Budgie said...

Andrew B said: "This time round I still think that the major short term risk is still deflation."

People have been predicting deflation for the last 3 years. It hasn't happened yet. There's a little matter of £200 billion printed out of thin air sloshing around.

Any whiff of the possibility of deflation (not the actuality) and our dear leaders will run for the printing presses again. We will continue with inflation for the short and medium term.

Let's just see who was right in a year's time, shall we?

Sackerson said...

@ Andrew B:

I remember when it was gold, silver and bronze, and worked perfectly. That was before governments of both colours encouraged monetary inflation and connived at the takeover of our institutions by a cabal of mediocre European lawyers and administrators.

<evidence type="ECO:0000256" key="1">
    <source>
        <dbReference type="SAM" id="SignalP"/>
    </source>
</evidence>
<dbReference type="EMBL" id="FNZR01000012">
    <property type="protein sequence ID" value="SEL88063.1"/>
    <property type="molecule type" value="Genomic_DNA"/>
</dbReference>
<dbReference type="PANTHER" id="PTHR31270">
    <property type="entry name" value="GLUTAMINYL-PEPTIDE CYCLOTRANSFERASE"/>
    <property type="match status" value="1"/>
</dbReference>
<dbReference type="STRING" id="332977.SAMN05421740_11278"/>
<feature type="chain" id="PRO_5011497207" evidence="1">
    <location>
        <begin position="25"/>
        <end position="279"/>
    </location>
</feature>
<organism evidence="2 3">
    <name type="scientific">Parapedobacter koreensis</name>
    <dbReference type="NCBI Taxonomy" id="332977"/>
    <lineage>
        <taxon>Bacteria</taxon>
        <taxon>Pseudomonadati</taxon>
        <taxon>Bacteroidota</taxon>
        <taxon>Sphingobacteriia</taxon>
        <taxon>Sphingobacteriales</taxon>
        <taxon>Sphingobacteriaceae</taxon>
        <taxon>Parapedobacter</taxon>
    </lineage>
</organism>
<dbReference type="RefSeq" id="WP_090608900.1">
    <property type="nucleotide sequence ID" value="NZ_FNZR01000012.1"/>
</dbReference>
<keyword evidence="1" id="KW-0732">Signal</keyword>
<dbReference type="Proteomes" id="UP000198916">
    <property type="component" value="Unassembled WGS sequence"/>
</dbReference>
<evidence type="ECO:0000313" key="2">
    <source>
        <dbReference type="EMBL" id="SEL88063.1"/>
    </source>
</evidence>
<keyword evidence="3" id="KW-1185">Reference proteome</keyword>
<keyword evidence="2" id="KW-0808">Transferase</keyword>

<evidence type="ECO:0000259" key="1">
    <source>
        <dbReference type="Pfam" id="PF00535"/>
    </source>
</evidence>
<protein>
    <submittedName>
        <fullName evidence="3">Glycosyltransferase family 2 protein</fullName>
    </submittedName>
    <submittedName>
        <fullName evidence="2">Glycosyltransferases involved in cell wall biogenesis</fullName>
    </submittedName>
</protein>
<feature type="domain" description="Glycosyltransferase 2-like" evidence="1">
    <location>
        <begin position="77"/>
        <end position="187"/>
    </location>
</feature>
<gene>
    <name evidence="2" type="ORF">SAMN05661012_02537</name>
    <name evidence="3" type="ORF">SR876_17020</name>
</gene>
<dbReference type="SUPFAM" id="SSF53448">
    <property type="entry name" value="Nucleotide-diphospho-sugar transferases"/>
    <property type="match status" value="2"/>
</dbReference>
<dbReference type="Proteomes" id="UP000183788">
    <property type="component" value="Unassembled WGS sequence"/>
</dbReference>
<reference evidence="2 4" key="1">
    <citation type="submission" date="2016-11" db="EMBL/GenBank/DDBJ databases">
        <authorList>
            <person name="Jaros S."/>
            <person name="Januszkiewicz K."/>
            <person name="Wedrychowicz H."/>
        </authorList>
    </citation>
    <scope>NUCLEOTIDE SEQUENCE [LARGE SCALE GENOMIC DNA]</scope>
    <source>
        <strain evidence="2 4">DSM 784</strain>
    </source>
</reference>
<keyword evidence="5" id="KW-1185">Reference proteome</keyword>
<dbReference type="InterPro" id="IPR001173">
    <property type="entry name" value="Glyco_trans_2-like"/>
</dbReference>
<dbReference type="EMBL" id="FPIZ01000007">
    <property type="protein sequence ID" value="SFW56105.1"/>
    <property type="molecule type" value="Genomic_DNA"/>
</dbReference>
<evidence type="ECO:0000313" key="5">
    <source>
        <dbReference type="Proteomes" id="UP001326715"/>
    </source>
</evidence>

I think that if fairly free international trade continues, we can only survive the long crisis we're in by reducing real wages and that entails forgiving / defaulting massive amounts of debt. At that point the ratio of notional money to the three metals may seem more reasonable.

I share your contempt for the MSM news, now I can't even listen to / watch the Dimblebore Question shows where the guests occasionally get to interrupt the chairpundit brothers. The edition of QT that put on all the NL leaders seemed terribly familial, if you know what I mean. And don't even get me started on the News Quiz and most of the Now Show. But I don't know what the lefties have to go at, it seems to me that Balloon Head and Cleggie are pod people just like the Milibands and co.

Sackerson said...